It’s been several years now that I’ve come to appreciate the wide world of wheat. My wife and I have two daughters and are living in Cambridge, in the United Kingdom surrounded by a most eclectic group of people. Our close circle of friends on site includes Germans of various stripes, Poles, Japanese, assorted Filipinos and a Magyar or two who could pass as Romanian. We also keep up our relationships with close friends in Bulgaria, Ukraine, Greece, California and Texas.

This diversity in our social ties is reflected in the food we eat en famille, as we pull together elements from our culinary experiences to try and achieve our own brand of fusion. When our circle of friends meets up, we still manage to surprise each other and learn new ways of making food. As we feed off each other’s differences, so we feed each other. And the medium in which we do a lot of our feeding is that of wheat-based products.

Glenn Leihner-Guarin has managed to maroon himself in Cambridge, England. Fortunately, he has his lovely wife and children to make the time go faster. He hasn’t ever lived in any place longer than eight years, and loves to visit new countries, mainly to try new foods.

This week’s recipe for Chocolate Snack Buns is from Glenn Leihner-Guarin, and offers many opportunities for variation. It is adapted from one that his wife acquired during her elementary home economics course. Leihner-Guarin notes, “The original recipe’s German provenance can be seen in one of its ingredients being quark, a type of cheese that isn’t readily available in the U.S. The buns taste just as good with the recommended substitutes, though.” See additional notes.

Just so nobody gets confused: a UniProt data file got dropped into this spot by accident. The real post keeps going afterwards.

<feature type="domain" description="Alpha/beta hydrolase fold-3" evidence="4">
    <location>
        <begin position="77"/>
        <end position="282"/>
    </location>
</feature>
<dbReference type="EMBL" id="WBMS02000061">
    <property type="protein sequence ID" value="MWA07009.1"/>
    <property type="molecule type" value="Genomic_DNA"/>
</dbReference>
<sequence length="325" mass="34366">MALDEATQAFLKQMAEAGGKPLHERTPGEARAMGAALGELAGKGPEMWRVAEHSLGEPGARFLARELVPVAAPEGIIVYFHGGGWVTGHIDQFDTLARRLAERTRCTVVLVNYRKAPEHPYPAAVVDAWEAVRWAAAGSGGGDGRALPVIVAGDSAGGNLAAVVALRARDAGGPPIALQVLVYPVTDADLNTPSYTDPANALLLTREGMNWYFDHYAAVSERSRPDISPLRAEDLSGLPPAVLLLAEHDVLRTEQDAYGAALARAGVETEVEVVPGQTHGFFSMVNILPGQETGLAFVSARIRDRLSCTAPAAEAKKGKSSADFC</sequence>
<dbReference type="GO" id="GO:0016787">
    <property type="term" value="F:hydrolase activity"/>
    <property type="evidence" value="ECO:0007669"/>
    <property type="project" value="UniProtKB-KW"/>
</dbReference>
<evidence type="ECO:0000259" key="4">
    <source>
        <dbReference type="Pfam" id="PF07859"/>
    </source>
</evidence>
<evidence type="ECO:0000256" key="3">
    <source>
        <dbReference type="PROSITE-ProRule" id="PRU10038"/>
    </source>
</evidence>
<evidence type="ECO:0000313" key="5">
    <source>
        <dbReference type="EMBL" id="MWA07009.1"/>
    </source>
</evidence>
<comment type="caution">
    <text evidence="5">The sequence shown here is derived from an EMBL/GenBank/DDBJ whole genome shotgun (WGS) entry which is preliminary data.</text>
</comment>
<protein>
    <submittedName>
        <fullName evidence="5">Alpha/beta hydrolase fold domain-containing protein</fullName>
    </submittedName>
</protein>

Chocolate Snack Buns
Makes: 12
Total time: 35-40 min.


250 g (1 cup) quark (or organic plain soy, coconut or almond yogurt)
3 tablespoons expeller-pressed vegetable or canola oil
4-6 tablespoons milk (dairy, soy or almond)
300 g (2 cups) flour (whole-wheat or a mix of all-purpose and whole-wheat flour)
2 tablespoons baking powder
2 tablespoons vanilla sugar and/or 1 teaspoon pure vanilla extract
100 g (1/2 cup) or less sugar (or about 1/3 cup agave nectar)
Optional: 1 pinch salt
80 g (1/2 cup) chocolate chips
Optional: 1 egg for egg wash


1. Mix all the ingredients and knead well; add a bit of flour if too sticky.

2. Form into a roll approximately 2 inches thick. Cut into 1½-inch slices and roll into balls.